STUTTGART, Germany -- Helmut Werner, the former chairman of Mercedes-Benz, died Friday in a Berlin hospital, officials said yesterday. He was 67.
The nature of his illness was not given.
"In Helmut Werner we have lost an exceptional person whose outstanding business acumen played a significant role in the global development of the company," said DaimlerChrysler head Juergen Schrempp.
Born in Cologne, Mr. Werner came to Stuttgart-based Mercedes late in life, after many years at the helm of tire maker Continental.
In 1987, he began working for Mercedes heavy truck division, switching to the luxury automobile side in 1993. When he took it over, Mercedes was deeply in the red, but by job-cutting and clever marketing, Mr. Werner turned the company around.
He was responsible for starting up the first Mercedes factory in the United States, in Tuscaloosa, Ala.
"Helmut Werner was a clever, sympathetic, and responsible business personality," Schuster said. "As `Mr. Mercedes,' he made important decisions for Stuttgart and the surrounding region."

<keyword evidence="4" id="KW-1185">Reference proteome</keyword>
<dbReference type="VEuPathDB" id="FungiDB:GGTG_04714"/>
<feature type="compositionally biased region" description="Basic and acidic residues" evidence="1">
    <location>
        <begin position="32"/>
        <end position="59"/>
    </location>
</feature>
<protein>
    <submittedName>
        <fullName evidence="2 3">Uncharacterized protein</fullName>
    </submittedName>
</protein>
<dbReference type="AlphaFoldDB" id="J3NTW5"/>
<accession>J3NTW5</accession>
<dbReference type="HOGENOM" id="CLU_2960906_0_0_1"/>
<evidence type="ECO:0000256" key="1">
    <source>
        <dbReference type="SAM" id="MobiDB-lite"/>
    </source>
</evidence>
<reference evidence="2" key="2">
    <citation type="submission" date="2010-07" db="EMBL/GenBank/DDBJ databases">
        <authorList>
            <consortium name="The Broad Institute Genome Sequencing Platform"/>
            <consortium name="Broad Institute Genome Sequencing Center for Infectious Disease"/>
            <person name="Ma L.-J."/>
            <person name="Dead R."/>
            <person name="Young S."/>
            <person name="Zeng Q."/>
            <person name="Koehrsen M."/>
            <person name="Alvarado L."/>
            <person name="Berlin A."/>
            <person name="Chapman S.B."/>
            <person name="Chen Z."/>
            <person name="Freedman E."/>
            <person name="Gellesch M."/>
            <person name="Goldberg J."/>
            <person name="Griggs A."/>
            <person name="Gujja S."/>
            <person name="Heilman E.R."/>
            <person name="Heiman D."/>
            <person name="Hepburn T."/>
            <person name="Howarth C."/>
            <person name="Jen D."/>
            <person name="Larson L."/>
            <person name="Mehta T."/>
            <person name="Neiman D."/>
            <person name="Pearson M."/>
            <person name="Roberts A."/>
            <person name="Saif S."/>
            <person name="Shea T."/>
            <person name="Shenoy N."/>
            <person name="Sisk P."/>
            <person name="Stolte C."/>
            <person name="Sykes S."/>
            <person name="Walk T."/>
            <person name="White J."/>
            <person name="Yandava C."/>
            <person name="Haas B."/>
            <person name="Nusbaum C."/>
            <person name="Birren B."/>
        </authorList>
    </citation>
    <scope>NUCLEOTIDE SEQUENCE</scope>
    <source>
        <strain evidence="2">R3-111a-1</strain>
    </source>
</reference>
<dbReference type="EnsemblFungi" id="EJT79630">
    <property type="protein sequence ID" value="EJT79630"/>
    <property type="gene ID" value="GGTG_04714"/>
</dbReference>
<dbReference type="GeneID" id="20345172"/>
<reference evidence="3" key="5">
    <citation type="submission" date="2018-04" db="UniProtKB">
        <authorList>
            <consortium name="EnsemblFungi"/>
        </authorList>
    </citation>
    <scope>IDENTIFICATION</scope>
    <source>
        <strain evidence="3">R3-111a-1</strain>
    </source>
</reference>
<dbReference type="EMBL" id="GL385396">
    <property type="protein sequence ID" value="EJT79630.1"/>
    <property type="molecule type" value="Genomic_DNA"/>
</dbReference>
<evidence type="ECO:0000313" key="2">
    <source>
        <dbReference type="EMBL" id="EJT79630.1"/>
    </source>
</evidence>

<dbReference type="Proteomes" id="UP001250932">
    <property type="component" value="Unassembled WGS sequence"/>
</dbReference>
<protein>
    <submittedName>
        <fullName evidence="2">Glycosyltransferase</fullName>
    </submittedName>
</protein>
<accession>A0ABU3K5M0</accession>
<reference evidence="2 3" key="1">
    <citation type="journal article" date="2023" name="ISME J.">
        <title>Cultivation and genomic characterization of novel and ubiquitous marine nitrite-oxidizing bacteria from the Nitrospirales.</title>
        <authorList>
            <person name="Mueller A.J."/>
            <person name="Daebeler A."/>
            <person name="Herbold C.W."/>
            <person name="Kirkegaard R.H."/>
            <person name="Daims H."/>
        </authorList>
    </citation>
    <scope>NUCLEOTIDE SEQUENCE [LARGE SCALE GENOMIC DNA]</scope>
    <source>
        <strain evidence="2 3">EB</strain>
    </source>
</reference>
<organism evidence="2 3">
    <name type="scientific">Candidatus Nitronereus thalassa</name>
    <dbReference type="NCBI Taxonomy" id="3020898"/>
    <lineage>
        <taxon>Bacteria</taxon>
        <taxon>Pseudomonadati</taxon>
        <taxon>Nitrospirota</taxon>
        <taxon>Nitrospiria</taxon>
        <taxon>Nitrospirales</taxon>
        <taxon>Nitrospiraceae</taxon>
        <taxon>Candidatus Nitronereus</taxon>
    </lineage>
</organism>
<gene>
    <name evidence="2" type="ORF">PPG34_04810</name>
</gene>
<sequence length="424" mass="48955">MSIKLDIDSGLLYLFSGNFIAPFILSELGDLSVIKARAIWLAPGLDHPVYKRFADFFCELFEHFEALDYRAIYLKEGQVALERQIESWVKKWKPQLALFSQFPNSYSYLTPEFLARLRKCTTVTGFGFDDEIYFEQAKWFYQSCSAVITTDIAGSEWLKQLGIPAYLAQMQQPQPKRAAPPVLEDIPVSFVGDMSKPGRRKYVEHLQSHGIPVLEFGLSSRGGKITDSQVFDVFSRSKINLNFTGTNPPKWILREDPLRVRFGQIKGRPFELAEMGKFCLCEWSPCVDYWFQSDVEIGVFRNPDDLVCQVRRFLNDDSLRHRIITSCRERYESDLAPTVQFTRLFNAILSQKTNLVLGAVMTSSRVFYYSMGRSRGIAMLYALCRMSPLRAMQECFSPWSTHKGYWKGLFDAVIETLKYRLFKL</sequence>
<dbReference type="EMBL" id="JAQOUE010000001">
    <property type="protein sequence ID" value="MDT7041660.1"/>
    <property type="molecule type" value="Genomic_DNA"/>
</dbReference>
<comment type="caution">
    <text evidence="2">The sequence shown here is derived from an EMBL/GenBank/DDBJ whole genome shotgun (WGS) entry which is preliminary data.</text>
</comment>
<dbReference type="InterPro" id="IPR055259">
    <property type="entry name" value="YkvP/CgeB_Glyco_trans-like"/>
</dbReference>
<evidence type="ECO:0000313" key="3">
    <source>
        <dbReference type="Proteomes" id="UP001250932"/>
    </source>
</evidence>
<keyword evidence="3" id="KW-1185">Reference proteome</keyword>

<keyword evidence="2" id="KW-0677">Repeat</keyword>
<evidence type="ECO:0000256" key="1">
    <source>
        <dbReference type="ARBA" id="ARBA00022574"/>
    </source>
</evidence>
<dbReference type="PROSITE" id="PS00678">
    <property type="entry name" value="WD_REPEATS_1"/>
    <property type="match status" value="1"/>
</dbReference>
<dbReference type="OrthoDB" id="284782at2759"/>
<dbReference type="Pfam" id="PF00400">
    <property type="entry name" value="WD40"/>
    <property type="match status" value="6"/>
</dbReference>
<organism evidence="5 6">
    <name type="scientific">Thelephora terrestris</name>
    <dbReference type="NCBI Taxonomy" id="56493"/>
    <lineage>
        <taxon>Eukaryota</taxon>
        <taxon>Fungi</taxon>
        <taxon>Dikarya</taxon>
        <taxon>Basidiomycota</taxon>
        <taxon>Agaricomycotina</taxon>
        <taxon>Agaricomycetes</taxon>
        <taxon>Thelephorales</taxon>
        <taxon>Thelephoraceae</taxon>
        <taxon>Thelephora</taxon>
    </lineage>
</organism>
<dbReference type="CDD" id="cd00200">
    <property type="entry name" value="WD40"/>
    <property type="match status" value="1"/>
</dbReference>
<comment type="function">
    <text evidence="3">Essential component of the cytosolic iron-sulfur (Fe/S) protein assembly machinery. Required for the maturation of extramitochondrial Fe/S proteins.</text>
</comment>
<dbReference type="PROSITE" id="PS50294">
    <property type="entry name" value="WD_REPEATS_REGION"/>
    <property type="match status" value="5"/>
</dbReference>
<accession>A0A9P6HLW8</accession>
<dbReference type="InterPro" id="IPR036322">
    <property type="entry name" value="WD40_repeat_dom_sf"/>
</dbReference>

In 1996, Business Week included Mr. Werner on its 1996 list of the 25 most successful top managers.
Mr. Werner, who lived in Stuttgart, stepped down from Mercedes-Benz in 1997 rather than see his power erode under Schrempp's plan to merge the luxury car and truck manufacturer back into its parent company, Daimler-Benz.
Schrempp beat out Mr. Werner to take over Daimler in 1995, and the merger plan, which Mr. Werner opposed, gave him more direct control over Mercedes. Schrempp is now the chairman of Daimler-Chrysler, created after a 1998 merger with the US automaker.